So this is all very well, but Hugh’s success doesn’t make me want to meet him any more than Stephen King’s does. It did provide me with today’s opportunity for which I’m grateful, but success doesn’t make me want to shake another’s hand. What compelled me is possibly a feeling of equality. This doesn’t mean that I feel capable of writing a New York Times best seller. But it does mean that the writing and the reading is starting to feel a bit more like a partnership, and why wouldn’t you want to meet a business partner, someone with whom you have a relationship? I would think it was a natural inclination. And nothing in Hugh’s words or actions dismisses the notion.

And so there I was. Hugh arrived a little late with his publicist and I was a little late as well – we actually arrived at the same time. He jumped immediately into signing books left aside for him and I waited quietly wondering how I could introduce myself without interrupting him. The problem was solved by Hugh himself when he noticed me standing nearby and the introduction was made. He remembered me which was nice (or very smoothly done if you’re a natural cynic), and we chatted a little. It was fairly harmless – we didn’t delve into the meaning of life and I didn’t fall on my knees and pledge eternal devotion. Both outcomes would have been ludicrous and I have no talent for hero worship. However, although I would certainly have liked to have coffee or a meal and get to know Hugh further, I left satisfied that we had connected for a few moments, politely and respectfully. Perhaps I’ll get my dinner date on a future visit to Australia – after the publication of Dust? If so, I’ll definitely shave.

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“Under the Looking Glass” – by Alisa Tangredi

Cover ImageThere is a crime. Of that we are certain. But we are not so sure of the place and time. Follow Maura through the looking glass and down the rabbit hole as we try to piece together reality from fantasy.

Under the Looking Glass is essentially a dramatic mystery that reveals itself slowly through the unreal imaginings or memories of Maura Reyes after a home invasion upsets her life. The condition of her husband is not fully known and the fate of her dog, unstated but seemingly dire. What follows is a particularly disjointed set of scenes that are played out between herself and several characters including her husband, her psychiatrist, a psychologist and two homicide detectives.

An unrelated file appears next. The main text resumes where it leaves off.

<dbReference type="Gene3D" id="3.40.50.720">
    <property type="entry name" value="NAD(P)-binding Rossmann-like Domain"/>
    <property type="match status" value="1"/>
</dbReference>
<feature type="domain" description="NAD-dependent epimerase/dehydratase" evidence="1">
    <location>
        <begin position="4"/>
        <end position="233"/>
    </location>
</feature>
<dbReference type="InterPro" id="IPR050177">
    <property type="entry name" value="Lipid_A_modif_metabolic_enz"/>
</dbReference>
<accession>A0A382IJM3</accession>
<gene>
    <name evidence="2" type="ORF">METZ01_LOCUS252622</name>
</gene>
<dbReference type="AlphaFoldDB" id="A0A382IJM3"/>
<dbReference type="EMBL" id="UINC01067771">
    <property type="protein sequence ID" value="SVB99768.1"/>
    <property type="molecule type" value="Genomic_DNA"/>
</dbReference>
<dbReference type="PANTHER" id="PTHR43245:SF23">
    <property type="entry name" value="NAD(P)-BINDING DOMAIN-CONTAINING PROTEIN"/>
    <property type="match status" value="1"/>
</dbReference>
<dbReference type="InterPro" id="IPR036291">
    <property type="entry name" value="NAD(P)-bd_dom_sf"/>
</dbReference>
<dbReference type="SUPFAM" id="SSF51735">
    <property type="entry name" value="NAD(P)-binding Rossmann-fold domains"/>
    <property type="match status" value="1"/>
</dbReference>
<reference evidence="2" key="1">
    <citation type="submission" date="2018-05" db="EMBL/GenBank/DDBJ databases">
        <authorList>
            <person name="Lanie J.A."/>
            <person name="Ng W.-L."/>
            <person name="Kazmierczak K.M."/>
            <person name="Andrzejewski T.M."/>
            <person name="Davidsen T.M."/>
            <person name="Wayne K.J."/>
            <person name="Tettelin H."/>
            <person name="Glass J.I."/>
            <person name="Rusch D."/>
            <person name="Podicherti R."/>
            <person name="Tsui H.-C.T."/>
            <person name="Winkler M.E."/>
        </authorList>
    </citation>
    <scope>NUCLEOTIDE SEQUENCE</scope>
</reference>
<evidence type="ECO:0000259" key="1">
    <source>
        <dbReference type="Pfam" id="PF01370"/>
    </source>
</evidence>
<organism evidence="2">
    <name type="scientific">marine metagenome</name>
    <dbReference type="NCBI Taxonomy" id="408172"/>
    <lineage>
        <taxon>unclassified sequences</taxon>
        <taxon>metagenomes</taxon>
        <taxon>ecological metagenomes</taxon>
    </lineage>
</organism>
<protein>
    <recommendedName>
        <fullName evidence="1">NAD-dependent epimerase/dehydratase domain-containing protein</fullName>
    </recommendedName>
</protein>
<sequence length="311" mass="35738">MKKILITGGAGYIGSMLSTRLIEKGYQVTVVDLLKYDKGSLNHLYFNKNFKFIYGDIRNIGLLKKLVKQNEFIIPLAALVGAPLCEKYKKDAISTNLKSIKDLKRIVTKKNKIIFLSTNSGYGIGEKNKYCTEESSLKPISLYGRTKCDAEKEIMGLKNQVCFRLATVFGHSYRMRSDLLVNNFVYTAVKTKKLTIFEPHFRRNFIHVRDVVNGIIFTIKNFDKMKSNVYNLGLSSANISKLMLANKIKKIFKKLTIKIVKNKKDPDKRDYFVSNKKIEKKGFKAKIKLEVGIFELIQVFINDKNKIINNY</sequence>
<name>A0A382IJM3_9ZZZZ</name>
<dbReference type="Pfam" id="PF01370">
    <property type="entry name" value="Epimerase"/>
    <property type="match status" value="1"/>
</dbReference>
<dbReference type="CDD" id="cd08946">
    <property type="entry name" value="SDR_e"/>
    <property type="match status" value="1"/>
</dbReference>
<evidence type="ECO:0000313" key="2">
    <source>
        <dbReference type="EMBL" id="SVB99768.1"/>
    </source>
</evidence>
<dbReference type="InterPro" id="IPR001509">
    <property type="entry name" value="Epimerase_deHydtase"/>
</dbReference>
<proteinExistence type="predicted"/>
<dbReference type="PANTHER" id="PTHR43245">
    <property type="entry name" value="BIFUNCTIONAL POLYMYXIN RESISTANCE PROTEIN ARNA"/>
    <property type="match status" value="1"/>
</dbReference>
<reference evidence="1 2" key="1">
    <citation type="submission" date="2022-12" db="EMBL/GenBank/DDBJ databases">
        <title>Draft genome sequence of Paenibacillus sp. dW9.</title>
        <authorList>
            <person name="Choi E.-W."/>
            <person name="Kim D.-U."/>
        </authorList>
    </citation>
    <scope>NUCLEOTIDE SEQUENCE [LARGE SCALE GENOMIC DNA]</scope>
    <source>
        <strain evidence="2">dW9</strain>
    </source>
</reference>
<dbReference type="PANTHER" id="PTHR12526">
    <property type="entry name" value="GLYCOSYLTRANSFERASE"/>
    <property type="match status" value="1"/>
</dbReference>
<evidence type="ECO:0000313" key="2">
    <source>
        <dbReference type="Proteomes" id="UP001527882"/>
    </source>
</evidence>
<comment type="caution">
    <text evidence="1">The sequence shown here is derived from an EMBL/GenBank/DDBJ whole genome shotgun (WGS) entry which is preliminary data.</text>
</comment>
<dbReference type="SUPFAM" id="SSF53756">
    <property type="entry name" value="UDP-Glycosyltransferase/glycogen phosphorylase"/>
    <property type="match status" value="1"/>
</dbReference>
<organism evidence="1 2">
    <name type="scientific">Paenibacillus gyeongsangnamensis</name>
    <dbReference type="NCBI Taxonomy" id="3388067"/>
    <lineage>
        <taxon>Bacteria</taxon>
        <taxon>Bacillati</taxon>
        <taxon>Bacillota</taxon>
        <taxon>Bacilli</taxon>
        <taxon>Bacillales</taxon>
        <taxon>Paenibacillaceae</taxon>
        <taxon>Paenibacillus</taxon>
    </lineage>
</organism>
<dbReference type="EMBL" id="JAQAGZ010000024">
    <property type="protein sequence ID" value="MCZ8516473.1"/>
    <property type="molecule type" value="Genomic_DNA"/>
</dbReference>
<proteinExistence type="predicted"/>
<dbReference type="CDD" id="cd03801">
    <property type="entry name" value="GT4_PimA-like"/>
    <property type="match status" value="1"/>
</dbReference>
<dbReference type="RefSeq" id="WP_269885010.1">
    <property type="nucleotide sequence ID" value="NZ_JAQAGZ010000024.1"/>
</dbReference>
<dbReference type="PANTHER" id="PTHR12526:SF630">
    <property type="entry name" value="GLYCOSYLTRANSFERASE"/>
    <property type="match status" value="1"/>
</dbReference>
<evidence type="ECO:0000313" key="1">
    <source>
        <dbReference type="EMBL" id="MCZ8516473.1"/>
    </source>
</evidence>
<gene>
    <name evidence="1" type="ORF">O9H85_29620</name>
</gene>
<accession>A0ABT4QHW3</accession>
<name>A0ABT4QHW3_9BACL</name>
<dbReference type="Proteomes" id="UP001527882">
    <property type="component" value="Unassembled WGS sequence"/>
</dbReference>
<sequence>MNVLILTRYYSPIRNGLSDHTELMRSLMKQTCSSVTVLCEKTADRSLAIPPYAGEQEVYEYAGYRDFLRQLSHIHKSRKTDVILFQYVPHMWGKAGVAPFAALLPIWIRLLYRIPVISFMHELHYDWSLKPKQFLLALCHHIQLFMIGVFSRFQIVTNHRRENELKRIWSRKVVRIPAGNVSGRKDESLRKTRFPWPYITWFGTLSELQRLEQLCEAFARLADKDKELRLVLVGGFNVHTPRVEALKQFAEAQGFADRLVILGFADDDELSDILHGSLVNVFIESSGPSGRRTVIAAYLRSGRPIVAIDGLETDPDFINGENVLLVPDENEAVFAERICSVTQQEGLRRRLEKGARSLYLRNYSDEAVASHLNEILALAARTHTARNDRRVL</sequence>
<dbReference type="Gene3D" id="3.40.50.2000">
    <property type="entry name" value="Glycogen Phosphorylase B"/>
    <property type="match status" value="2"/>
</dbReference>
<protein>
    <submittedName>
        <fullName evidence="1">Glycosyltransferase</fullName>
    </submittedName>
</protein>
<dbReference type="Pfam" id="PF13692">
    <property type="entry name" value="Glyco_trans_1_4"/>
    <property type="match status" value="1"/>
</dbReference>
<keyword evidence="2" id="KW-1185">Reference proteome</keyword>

Understanding the images was like making my way through a mirror maze with reflections of the main character staring back at me at every turn. Slightly shifting variations of the same scene were repeated, while I tried to intuit the truth behind the narrative. What happened to her husband? Where and when is she? And why is she spending so much time on a fantastical ocean liner? Has she lost her mind?

The enigma of Maura Reyes, her past and present, slowly unravels under the weight of discordant images – a kind of subconscious interrogation, led by a white rabbit, on a Wonderland cruise and on the other side of looking glass under which she lies.

Interestingly, as the main character finally starts climbing out of the rabbit hole, the reader is pushed in. After my own fall, as reality crept insidiously towards me, I realised that up was down and what was dark had only become darker. On my side of the glass, I could do nothing but look on helplessly as my sympathies ricocheted like deflected bullets. I felt used; but in a good way.

There really isn’t much in the way of character development in this story – even for the main character herself. The story is more a cerebral exercise designed to leave us disoriented until the truth hits us like a hammer. If you really must engage with characters to enjoy a story, perhaps this will not be for you. This was not a character study, more like a character discovery.

I always find disjointed and fragmented stories difficult to enjoy. It’s hard to find a thread to commit myself to and each shift is a jolt out of the story. For this novel, the fragmentation made sense once the author had fully trapped me inside her web. However, sometimes even with clever ideas, the execution can still fail on some level, and knowing how necessary the approach might have been didn’t win me over fully. The snatches of scenes along with the protagonist’s reactions to them started to become a little repetitive. There’s only so many “What the Hell is going on?” reactions I can read before it starts sounding like a mantra, repeated to induce numbness rather than full engagement.

My reservations aside, I thought the little poison pill at the heart of this nightmare-scape was worth it. I enjoyed the revelation that I, not the main character, was the Alice in this twisted little fairytale. Having already been suitably impressed with The Puppet Maker’s Bones (review here), this story has done nothing to sate my appetite for this author’s work. If you don’t have a problem with a confusing kaleidoscope of scenes slowly resolving into a nasty reality, I think you’re going to love this one.

Rating: 4/5

Price at the time of review: $2.99 US

Available: Amazon, Smashwords, Kobo, Barnes and Noble, Sony

Author site: http://alisatangredi.com/
GoodReads page: http://www.goodreads.com/book/show/16099064-under-the-looking-glass

Posted in 4, Mystery, Novel, Reviews | Tagged , , | Leave a comment

“Storm Damage” – by John A. A. Logan

Cover ImageAn anthology of ten fables which cover ground from the fictitious Scottish space program to the adventures of an orange pig in the company of wolves, Storm Damage seems to hint at questions which it asks the reader to elaborate on and answer; if an answer is possible.